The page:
(Previously nonsensically titled “Friends” in 2013.)
Now, I know what you’re thinking – that I’ve imploded under the weight of hateful tirades often irrationally directed by a self-loathing maniac on a rampage. Now the laser pointer is directed at my friends attempting to land on the runway of life… or something. Well, start crossing off your answers on the multiple choice quiz now because you’re only partially right; I am a maniac. And I don’t even own a laser pointer.
From our earliest days on this planet, humans have worked best together. The only thing better than one human mind is a group of minds working on a project. From the Pyramids of Giza to the leaning
Tower of Pisa, friends – from close to indirect – simply make shit happen. The implication being that, I would obviously be silly to junk my own friends on the internet and obviously, I like my friends so I wouldn’t anyway.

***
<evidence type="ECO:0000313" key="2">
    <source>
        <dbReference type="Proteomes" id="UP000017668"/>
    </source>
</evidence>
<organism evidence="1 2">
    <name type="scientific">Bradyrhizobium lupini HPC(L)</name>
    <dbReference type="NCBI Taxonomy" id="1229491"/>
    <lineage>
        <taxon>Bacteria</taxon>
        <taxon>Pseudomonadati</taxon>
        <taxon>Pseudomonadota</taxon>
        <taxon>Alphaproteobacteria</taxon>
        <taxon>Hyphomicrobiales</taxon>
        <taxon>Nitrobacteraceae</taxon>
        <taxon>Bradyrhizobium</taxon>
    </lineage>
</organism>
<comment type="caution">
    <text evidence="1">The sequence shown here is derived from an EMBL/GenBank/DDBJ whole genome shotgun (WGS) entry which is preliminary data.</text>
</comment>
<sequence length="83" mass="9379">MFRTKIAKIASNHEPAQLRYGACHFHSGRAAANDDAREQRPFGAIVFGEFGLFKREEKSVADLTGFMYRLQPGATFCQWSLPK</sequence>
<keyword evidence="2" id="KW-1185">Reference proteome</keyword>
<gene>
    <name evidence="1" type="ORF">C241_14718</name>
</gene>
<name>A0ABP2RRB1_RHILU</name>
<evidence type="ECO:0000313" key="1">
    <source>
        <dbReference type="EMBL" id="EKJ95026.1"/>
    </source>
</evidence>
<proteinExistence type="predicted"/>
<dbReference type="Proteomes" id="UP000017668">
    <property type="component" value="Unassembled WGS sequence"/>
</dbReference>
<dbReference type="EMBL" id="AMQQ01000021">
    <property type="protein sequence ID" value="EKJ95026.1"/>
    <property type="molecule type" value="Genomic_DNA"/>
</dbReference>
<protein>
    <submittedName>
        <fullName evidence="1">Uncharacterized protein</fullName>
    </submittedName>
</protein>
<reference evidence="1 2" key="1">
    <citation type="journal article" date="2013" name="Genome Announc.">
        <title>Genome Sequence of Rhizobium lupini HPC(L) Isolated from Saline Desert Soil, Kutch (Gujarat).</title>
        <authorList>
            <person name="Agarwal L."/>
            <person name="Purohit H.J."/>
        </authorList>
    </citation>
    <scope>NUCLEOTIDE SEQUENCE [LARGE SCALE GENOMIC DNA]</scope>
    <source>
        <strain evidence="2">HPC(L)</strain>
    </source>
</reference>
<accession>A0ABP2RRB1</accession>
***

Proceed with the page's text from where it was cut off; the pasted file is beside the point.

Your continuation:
Preemptive backpedalling aside, as technology continues to advance we continue to harness significant benefits in terms of being able to stay connected with one another. In one of life’s many yin-yang situations, as much as people embrace this added connectivity, equally as many others are forcibly dragged kicking and screaming into it. Not everyone wants to be reachable by voice, video or text via hundreds of different methods each day. Unless you’re truly in a rural area, or simply in an area serviced by Tony Abbott’s National Broadband Network alternative, you are almost certainly Facebook-able, Snapchat-able, Instagram-able, International Roaming-able, Email-able or simply text-able; twenty-four hours a day.